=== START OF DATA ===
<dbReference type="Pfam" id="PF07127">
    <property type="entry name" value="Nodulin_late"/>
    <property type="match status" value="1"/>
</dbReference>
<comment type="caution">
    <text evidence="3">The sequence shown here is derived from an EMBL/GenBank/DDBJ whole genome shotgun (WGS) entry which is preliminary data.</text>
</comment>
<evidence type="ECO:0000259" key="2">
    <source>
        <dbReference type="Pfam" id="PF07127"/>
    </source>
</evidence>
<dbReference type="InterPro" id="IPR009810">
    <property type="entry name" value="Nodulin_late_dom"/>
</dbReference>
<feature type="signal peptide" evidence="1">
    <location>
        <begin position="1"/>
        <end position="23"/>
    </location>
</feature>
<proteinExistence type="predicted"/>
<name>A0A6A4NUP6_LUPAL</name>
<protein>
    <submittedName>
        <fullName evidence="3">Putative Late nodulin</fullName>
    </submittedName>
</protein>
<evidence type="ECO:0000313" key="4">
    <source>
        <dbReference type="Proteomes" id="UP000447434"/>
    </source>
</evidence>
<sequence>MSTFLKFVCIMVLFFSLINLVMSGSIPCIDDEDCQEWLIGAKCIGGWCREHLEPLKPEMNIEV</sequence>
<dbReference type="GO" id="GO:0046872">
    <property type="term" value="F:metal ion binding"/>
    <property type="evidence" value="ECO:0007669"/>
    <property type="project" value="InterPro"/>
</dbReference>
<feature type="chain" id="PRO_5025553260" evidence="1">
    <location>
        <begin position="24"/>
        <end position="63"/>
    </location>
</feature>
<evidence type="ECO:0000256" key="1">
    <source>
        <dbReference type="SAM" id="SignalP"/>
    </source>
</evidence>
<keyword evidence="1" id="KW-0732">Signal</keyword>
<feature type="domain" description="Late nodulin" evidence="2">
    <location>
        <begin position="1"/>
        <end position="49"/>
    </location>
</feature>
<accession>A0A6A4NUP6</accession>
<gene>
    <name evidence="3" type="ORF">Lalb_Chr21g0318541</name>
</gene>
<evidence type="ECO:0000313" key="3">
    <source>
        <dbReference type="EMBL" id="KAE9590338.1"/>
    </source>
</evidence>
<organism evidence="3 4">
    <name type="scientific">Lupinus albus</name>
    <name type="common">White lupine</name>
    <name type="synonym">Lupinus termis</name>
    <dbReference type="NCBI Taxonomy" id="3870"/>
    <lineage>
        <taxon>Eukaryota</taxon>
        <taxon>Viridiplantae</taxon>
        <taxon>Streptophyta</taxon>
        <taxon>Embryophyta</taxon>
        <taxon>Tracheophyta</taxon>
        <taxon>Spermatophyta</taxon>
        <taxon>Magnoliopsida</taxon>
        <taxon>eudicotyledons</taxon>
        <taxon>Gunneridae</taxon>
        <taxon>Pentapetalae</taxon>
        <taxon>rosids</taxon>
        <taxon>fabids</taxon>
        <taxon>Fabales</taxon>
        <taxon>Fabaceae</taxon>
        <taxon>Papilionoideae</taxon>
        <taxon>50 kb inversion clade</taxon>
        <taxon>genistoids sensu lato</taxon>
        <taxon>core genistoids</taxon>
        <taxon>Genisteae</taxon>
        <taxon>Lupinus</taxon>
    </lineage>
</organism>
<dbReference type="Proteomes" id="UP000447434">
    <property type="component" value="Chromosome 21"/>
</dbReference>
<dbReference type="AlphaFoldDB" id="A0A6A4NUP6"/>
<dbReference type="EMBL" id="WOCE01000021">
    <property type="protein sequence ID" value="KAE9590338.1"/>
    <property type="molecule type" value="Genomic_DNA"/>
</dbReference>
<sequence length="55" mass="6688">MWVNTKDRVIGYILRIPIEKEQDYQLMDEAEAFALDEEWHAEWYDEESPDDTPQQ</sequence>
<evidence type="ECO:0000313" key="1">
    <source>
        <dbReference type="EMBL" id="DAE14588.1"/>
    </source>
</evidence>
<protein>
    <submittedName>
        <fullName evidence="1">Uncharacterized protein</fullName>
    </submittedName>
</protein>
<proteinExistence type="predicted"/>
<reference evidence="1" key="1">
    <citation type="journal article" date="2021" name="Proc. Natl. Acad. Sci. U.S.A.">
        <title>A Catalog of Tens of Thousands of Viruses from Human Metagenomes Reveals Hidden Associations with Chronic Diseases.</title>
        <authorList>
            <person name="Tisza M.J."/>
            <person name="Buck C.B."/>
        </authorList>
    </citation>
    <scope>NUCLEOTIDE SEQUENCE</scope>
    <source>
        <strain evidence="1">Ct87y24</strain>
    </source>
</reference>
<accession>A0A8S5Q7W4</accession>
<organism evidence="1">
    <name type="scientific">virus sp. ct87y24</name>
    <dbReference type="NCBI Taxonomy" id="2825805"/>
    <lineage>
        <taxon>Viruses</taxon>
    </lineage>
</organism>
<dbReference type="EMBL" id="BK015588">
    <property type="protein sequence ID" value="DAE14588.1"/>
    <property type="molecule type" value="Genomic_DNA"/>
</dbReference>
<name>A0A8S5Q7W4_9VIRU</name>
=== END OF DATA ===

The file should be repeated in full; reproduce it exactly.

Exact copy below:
<dbReference type="Pfam" id="PF07127">
    <property type="entry name" value="Nodulin_late"/>
    <property type="match status" value="1"/>
</dbReference>
<comment type="caution">
    <text evidence="3">The sequence shown here is derived from an EMBL/GenBank/DDBJ whole genome shotgun (WGS) entry which is preliminary data.</text>
</comment>
<evidence type="ECO:0000259" key="2">
    <source>
        <dbReference type="Pfam" id="PF07127"/>
    </source>
</evidence>
<dbReference type="InterPro" id="IPR009810">
    <property type="entry name" value="Nodulin_late_dom"/>
</dbReference>
<feature type="signal peptide" evidence="1">
    <location>
        <begin position="1"/>
        <end position="23"/>
    </location>
</feature>
<proteinExistence type="predicted"/>
<name>A0A6A4NUP6_LUPAL</name>
<protein>
    <submittedName>
        <fullName evidence="3">Putative Late nodulin</fullName>
    </submittedName>
</protein>
<evidence type="ECO:0000313" key="4">
    <source>
        <dbReference type="Proteomes" id="UP000447434"/>
    </source>
</evidence>
<sequence>MSTFLKFVCIMVLFFSLINLVMSGSIPCIDDEDCQEWLIGAKCIGGWCREHLEPLKPEMNIEV</sequence>
<dbReference type="GO" id="GO:0046872">
    <property type="term" value="F:metal ion binding"/>
    <property type="evidence" value="ECO:0007669"/>
    <property type="project" value="InterPro"/>
</dbReference>
<feature type="chain" id="PRO_5025553260" evidence="1">
    <location>
        <begin position="24"/>
        <end position="63"/>
    </location>
</feature>
<evidence type="ECO:0000256" key="1">
    <source>
        <dbReference type="SAM" id="SignalP"/>
    </source>
</evidence>
<keyword evidence="1" id="KW-0732">Signal</keyword>
<feature type="domain" description="Late nodulin" evidence="2">
    <location>
        <begin position="1"/>
        <end position="49"/>
    </location>
</feature>
<accession>A0A6A4NUP6</accession>
<gene>
    <name evidence="3" type="ORF">Lalb_Chr21g0318541</name>
</gene>
<evidence type="ECO:0000313" key="3">
    <source>
        <dbReference type="EMBL" id="KAE9590338.1"/>
    </source>
</evidence>
<organism evidence="3 4">
    <name type="scientific">Lupinus albus</name>
    <name type="common">White lupine</name>
    <name type="synonym">Lupinus termis</name>
    <dbReference type="NCBI Taxonomy" id="3870"/>
    <lineage>
        <taxon>Eukaryota</taxon>
        <taxon>Viridiplantae</taxon>
        <taxon>Streptophyta</taxon>
        <taxon>Embryophyta</taxon>
        <taxon>Tracheophyta</taxon>
        <taxon>Spermatophyta</taxon>
        <taxon>Magnoliopsida</taxon>
        <taxon>eudicotyledons</taxon>
        <taxon>Gunneridae</taxon>
        <taxon>Pentapetalae</taxon>
        <taxon>rosids</taxon>
        <taxon>fabids</taxon>
        <taxon>Fabales</taxon>
        <taxon>Fabaceae</taxon>
        <taxon>Papilionoideae</taxon>
        <taxon>50 kb inversion clade</taxon>
        <taxon>genistoids sensu lato</taxon>
        <taxon>core genistoids</taxon>
        <taxon>Genisteae</taxon>
        <taxon>Lupinus</taxon>
    </lineage>
</organism>
<dbReference type="Proteomes" id="UP000447434">
    <property type="component" value="Chromosome 21"/>
</dbReference>
<dbReference type="AlphaFoldDB" id="A0A6A4NUP6"/>
<dbReference type="EMBL" id="WOCE01000021">
    <property type="protein sequence ID" value="KAE9590338.1"/>
    <property type="molecule type" value="Genomic_DNA"/>
</dbReference>
<sequence length="55" mass="6688">MWVNTKDRVIGYILRIPIEKEQDYQLMDEAEAFALDEEWHAEWYDEESPDDTPQQ</sequence>
<evidence type="ECO:0000313" key="1">
    <source>
        <dbReference type="EMBL" id="DAE14588.1"/>
    </source>
</evidence>
<protein>
    <submittedName>
        <fullName evidence="1">Uncharacterized protein</fullName>
    </submittedName>
</protein>
<proteinExistence type="predicted"/>
<reference evidence="1" key="1">
    <citation type="journal article" date="2021" name="Proc. Natl. Acad. Sci. U.S.A.">
        <title>A Catalog of Tens of Thousands of Viruses from Human Metagenomes Reveals Hidden Associations with Chronic Diseases.</title>
        <authorList>
            <person name="Tisza M.J."/>
            <person name="Buck C.B."/>
        </authorList>
    </citation>
    <scope>NUCLEOTIDE SEQUENCE</scope>
    <source>
        <strain evidence="1">Ct87y24</strain>
    </source>
</reference>
<accession>A0A8S5Q7W4</accession>
<organism evidence="1">
    <name type="scientific">virus sp. ct87y24</name>
    <dbReference type="NCBI Taxonomy" id="2825805"/>
    <lineage>
        <taxon>Viruses</taxon>
    </lineage>
</organism>
<dbReference type="EMBL" id="BK015588">
    <property type="protein sequence ID" value="DAE14588.1"/>
    <property type="molecule type" value="Genomic_DNA"/>
</dbReference>
<name>A0A8S5Q7W4_9VIRU</name>